Culture Secretary Oliver Dowden has proclaimed today that he wants theatres fully open by Christmas with his usual vagueness.
Oliver Dowden has once again taken to the media to “suggest” that theatres may be able to reopen fully by Christmas with social distancing dropped thanks to mass testing.
Dowden took to the Mail On Sunday today to self congratulate himself for the government’s world-beating £1.57 billion rescue package to “see them through the crisis”. He has also taken credit for seeking a second opinion and funding a study into transmission risks whilst playing instruments or singing.
“When the study showed those activities posed no higher risk than shouting or speaking, we scrapped the extra restrictions and performers were back on stage together within days. A three-metre distance became one metre-with-mitigations overnight.” he proclaimed.
Mass indoor events are apparently now on his radar, following socially distanced performances indoors which have been allowed since mid-August and he praised the Bournemouth Symphony and new musical Sleepless which opened this week running at 25% capacity on purpose.
Dowden said “But we need to start filling seats in much larger numbers – not just for the audiences, not just for the venues and livelihoods who depend on them, but for the entire urban economy, too. Theatre is a lynchpin of London’s West End and its absence is painfully reflected in its deserted streets.
“Innovation is key. It has the ability to rewrite the entire script, and I’m keen to take some of the best experimental ideas for getting people into our theatres safely and put them into practice. It could be using technology to improve ventilation in venues, as used in the pilots at The London Palladium and other theatres.
“Or using the saliva tests being trialled by Southampton University, which Bournemouth Symphony Orchestra is looking at rolling out for performers and their families. Testing is the short-term key until we find a working vaccine. We’re making exciting advances in quick turnaround testing, where on-the-day coronavirus tests could give people who test negative a pass to visit the theatre that evening.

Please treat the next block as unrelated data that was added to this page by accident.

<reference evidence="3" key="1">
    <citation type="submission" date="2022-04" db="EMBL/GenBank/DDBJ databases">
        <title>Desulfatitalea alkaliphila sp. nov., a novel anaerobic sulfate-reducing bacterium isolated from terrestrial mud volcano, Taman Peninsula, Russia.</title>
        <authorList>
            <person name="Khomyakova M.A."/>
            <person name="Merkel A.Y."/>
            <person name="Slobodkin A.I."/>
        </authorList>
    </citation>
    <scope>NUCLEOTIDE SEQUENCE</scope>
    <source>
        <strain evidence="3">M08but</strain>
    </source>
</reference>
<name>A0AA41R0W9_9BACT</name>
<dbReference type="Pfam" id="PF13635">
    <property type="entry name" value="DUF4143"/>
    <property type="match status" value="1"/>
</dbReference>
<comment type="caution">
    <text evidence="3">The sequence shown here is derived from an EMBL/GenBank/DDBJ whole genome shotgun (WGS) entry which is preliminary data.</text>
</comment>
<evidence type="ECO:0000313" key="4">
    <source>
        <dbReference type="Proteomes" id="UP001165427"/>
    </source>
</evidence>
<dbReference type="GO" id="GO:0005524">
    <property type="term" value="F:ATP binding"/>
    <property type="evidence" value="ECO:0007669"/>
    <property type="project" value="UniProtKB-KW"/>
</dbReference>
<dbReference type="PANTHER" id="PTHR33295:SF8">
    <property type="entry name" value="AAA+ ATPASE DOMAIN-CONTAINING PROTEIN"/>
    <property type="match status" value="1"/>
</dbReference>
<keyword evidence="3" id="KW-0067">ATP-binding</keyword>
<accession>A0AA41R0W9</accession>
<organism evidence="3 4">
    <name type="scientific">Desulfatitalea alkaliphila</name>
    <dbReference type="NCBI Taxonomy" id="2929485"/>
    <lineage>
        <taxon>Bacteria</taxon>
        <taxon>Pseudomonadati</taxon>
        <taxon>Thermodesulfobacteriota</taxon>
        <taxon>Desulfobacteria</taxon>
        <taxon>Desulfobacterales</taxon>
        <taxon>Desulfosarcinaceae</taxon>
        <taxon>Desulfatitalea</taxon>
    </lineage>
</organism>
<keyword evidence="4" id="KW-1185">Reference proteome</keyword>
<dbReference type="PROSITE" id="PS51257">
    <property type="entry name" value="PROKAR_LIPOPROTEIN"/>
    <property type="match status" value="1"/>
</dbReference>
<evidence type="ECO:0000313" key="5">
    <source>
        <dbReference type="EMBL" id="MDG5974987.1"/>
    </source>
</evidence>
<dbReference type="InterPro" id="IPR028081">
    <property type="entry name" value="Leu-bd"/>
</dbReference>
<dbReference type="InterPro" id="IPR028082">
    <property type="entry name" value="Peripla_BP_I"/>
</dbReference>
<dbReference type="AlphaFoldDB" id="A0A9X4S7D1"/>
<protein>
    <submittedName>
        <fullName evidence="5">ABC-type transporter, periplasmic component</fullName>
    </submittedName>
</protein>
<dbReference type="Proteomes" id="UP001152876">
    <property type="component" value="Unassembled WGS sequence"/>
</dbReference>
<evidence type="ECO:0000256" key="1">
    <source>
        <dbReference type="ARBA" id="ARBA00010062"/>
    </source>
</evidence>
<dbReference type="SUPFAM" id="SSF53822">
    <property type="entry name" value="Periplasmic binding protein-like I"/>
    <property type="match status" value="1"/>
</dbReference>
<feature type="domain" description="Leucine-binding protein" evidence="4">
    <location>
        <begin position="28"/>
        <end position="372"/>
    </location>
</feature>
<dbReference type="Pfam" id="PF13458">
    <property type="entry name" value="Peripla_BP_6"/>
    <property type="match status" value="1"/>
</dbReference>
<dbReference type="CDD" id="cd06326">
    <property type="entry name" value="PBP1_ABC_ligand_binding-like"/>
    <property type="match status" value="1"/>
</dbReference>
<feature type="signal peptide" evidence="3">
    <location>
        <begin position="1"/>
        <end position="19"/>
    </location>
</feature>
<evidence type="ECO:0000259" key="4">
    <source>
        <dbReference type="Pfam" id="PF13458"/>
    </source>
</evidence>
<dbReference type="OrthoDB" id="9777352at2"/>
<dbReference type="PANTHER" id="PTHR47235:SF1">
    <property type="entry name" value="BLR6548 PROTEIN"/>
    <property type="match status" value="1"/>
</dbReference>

“These technologies are still emerging, but we will throw everything at making them work. We’ve got to consider every idea, and back several horses. We’ll also need organisers who can take on this challenge.
“There are people waiting in the wings to get full performances back on during the crucial Christmas period – and I want to support them.
“My officials are working on ‘Operation Sleeping Beauty’ which aims to bring back some of the magic of theatre for families this Christmas, and I hope to share more progress soon.
“I won’t allow the UK to be a laggard in the race to return live theatre. If we cherish the hustle and bustle of our cities and our vibrant urban economy, then we need to show our cultural organisations and businesses support now.
“We cannot guarantee plain sailing, and as with any part of reopening after lockdown, we cannot guarantee zero risk.
“That’s just as true when people sit next to each other on planes. But as with flying, we can minimise the threat and help adults find ways to feel a sense of normality – whether it’s by getting on a plane, enjoying a half-price meal out (as 100 million did last month), or, indeed, by visiting the theatre.”
It’s a self-written, ego-driven pat on the back from the Culture Secretary but panto allegories have a history of sneaking up behind you Mr Dowden. Oh yes, they do!
Are we encouraged, not really!
Read our summary of Panto closures and redundancies to date. We are expecting thousands more redundancies as consultations conclude.